Unraveling the linkages among hydrodynamics, primary production, benthic nutrient fluxes and bioturbation in the southern North Sea


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wenyan.zhang [ at ] hzg.de

Abstract

Benthic fluxes of dissolved nutrients and oxygen measured in the southern North Sea using ex situ incubation chambers indicate a prominent annual cycle characterized by low level from mid-autumn (Oct) to early spring (Mar) and enhanced values from mid-spring (Apr) to early autumn (Sep) with peak in late summer (late Aug/early Sep). The same cycle is also shown in the budget of total organic carbon (TOC) and macrobenthic biomass in surface sediments. The significant positive correlations between the benthic nutrient fluxes, oxygen, sedimentary TOC and macrobenthos suggest that their variation might respond to a common source, i.e. the primary production. However, the linkages between these quantities and pelagic primary production, which exhibits a dominant bloom in early spring (Mar/Apr) and a secondary bloom in early summer (Jun/Jul) in the study area, is not straightforward. We present a numerical study to unravel the complex linkages. A 3-D coupled hydrodynamic-biogeochemical model (ECOSMO) was used to provide benthic boundary conditions for a 1-D biogeochemical model in the sediment (TOCMAIM) that mechanistically resolves the interaction between macrobenthos and organic matter through bioturbation. Simulation results based on a satisfactory hindcast from 1948 to 2015 reveal that although the spring algal bloom normally starts in late winter (Feb) and peaks in early spring (Mar/Apr), deposition of labile OC to seafloor is limited in this period due to energetic hydrodynamic conditions. Sedimentation and accumulation of labile OC (originated from fresh planktonic detritus) in seafloor surface sediments are facilitated in summer when wind-waves become weak enough. This drives the blooming of macrobenthos, with peak of biomass in late summer (Aug). Bioturbation intensity, which is dependent upon macrobenthic biomass, community structure as well as local food resource, peaks also in later summer. Enhanced bioturbation and benthic metabolism result in an increased oxygen flux into sediments, promoting remineralization of OC and release of nutrients. The following period (late Sep/Oct) is characterized by low level of pelagic primary production in combination with enhanced wind-waves, which not only reduce the input of labile OC into sediments substantially but also remobilize surface material (sediments and OC) on a major part of the shallow coastal seafloor. Depletion of labile OC in the uppermost centimeters of sediments by a combined effect of erosion, macrobenthic uptake and downward mixing (through bioturbation) accounts for the rapid decline of benthic nutrient fluxes in Oct, which remain low through the stormy winter until the next spring.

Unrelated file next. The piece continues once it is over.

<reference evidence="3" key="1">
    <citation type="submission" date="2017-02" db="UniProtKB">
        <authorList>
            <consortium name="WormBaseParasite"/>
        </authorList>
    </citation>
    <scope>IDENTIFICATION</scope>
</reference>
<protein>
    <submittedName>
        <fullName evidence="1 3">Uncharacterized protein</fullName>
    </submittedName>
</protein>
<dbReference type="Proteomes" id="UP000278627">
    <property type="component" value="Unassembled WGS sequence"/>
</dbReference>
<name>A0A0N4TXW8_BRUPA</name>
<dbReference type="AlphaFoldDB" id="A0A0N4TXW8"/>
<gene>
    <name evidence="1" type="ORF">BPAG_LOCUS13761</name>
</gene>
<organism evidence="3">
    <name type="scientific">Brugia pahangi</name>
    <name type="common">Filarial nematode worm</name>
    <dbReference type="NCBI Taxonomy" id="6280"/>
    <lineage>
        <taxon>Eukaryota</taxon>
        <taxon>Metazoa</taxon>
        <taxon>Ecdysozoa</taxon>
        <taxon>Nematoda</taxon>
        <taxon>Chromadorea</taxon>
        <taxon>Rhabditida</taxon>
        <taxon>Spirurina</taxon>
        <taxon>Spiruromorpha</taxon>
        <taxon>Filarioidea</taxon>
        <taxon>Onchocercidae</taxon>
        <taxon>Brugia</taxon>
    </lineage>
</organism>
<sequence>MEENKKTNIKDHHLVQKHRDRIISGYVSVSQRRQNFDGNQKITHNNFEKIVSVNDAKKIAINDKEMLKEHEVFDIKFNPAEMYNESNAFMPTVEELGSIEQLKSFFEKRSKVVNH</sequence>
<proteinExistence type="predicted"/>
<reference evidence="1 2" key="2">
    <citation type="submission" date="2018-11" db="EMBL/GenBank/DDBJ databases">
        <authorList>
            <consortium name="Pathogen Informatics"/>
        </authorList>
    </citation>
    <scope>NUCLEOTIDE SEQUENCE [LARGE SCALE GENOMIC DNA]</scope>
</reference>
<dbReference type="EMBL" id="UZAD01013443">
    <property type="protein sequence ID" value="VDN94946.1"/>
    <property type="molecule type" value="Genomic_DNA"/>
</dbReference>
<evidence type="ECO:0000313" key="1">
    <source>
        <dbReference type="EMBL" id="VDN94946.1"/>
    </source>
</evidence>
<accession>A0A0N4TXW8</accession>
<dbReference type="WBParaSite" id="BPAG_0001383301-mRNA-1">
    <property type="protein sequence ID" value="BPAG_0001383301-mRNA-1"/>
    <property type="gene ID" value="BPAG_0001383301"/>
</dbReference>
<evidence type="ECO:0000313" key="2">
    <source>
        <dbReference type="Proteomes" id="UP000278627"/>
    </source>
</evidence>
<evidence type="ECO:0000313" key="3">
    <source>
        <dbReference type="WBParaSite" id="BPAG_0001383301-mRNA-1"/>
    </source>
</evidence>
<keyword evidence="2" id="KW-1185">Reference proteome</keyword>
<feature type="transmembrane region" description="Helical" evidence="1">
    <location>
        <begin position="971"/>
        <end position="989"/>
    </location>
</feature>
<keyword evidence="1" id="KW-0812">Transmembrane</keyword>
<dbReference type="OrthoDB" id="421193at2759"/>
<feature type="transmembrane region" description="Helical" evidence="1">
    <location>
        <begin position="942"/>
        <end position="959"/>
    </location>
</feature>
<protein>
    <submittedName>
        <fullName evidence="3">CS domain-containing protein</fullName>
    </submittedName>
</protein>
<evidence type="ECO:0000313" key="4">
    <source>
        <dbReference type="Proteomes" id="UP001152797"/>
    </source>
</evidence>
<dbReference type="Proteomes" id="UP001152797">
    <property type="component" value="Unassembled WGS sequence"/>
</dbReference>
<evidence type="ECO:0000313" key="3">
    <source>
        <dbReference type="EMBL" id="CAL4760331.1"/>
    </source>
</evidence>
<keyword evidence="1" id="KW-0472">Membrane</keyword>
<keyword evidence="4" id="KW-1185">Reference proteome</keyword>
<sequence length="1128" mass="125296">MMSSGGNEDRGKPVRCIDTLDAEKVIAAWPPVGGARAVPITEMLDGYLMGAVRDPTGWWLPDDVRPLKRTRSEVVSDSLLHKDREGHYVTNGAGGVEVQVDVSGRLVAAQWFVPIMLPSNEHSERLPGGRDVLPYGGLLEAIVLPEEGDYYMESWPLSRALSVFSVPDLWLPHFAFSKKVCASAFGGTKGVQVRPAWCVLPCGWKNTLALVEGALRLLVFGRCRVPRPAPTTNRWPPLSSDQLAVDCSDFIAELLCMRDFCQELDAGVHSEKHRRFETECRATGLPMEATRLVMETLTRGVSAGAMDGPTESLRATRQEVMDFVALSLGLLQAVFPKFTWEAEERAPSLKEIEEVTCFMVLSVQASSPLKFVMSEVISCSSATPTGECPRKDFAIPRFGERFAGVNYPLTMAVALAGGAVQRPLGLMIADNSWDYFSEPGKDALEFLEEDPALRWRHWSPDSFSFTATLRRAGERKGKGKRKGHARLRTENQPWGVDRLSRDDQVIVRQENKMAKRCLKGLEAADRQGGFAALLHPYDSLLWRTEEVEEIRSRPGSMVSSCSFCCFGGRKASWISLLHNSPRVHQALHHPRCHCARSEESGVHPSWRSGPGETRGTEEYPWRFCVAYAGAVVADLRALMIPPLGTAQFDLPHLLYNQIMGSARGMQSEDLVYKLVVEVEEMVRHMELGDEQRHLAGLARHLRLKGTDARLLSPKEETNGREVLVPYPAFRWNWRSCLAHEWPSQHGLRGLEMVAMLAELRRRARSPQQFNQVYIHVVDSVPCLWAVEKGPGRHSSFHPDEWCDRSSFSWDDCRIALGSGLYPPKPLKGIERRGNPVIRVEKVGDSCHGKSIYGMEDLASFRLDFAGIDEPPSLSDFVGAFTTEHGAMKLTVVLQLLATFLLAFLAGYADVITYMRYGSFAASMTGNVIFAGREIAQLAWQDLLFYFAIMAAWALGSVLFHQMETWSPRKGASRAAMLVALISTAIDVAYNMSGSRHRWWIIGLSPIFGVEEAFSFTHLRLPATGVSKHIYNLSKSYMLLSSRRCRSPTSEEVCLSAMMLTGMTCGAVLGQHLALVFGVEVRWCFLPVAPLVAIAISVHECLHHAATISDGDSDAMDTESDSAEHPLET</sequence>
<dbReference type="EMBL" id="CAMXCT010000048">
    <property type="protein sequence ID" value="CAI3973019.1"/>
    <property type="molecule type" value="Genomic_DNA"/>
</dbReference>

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Conference (Talk)
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Primary Division
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Not peer-reviewed
Publication Status
Published
Event Details
The General Assembly 2019 of the European Geosciences Union (EGU), 07 Apr 2019 - 12 Apr 2019.
Eprint ID
49449
Cite as
Zhang, W. , Neumann, A. , Eisele, A. , Daewel, U. , van Beusekom, J. E. E. , Wrede, A. , Wirtz, K. and Schrum, C. (2019): Unraveling the linkages among hydrodynamics, primary production, benthic nutrient fluxes and bioturbation in the southern North Sea , The General Assembly 2019 of the European Geosciences Union (EGU), 7 April 2019 - 12 April 2019 .


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